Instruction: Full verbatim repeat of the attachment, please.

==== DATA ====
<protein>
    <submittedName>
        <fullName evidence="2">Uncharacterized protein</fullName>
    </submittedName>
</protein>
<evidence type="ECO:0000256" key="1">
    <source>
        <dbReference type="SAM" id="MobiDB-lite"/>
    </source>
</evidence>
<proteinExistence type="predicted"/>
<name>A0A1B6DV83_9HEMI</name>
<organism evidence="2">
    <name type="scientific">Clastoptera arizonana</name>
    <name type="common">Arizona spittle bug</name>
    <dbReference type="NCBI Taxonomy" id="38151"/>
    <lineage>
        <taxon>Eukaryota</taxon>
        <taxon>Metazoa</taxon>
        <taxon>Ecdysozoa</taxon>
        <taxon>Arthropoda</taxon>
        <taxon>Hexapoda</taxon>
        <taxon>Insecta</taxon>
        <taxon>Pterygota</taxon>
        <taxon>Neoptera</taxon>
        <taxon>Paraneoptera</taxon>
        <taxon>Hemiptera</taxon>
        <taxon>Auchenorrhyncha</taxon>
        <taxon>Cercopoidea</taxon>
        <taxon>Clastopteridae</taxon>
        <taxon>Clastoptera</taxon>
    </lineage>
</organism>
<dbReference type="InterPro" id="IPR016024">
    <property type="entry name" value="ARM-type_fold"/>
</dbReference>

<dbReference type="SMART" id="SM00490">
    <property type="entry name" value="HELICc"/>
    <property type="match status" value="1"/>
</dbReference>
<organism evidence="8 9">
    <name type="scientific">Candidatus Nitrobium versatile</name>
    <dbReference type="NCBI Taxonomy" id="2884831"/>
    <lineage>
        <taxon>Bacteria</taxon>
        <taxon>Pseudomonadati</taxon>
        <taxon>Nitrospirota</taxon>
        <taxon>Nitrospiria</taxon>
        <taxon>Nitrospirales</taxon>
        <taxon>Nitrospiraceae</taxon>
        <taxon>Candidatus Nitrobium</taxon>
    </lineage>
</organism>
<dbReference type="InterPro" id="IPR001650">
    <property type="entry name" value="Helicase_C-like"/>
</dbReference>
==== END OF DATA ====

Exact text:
<protein>
    <submittedName>
        <fullName evidence="2">Uncharacterized protein</fullName>
    </submittedName>
</protein>
<evidence type="ECO:0000256" key="1">
    <source>
        <dbReference type="SAM" id="MobiDB-lite"/>
    </source>
</evidence>
<proteinExistence type="predicted"/>
<name>A0A1B6DV83_9HEMI</name>
<organism evidence="2">
    <name type="scientific">Clastoptera arizonana</name>
    <name type="common">Arizona spittle bug</name>
    <dbReference type="NCBI Taxonomy" id="38151"/>
    <lineage>
        <taxon>Eukaryota</taxon>
        <taxon>Metazoa</taxon>
        <taxon>Ecdysozoa</taxon>
        <taxon>Arthropoda</taxon>
        <taxon>Hexapoda</taxon>
        <taxon>Insecta</taxon>
        <taxon>Pterygota</taxon>
        <taxon>Neoptera</taxon>
        <taxon>Paraneoptera</taxon>
        <taxon>Hemiptera</taxon>
        <taxon>Auchenorrhyncha</taxon>
        <taxon>Cercopoidea</taxon>
        <taxon>Clastopteridae</taxon>
        <taxon>Clastoptera</taxon>
    </lineage>
</organism>
<dbReference type="InterPro" id="IPR016024">
    <property type="entry name" value="ARM-type_fold"/>
</dbReference>

<dbReference type="SMART" id="SM00490">
    <property type="entry name" value="HELICc"/>
    <property type="match status" value="1"/>
</dbReference>
<organism evidence="8 9">
    <name type="scientific">Candidatus Nitrobium versatile</name>
    <dbReference type="NCBI Taxonomy" id="2884831"/>
    <lineage>
        <taxon>Bacteria</taxon>
        <taxon>Pseudomonadati</taxon>
        <taxon>Nitrospirota</taxon>
        <taxon>Nitrospiria</taxon>
        <taxon>Nitrospirales</taxon>
        <taxon>Nitrospiraceae</taxon>
        <taxon>Candidatus Nitrobium</taxon>
    </lineage>
</organism>
<dbReference type="InterPro" id="IPR001650">
    <property type="entry name" value="Helicase_C-like"/>
</dbReference>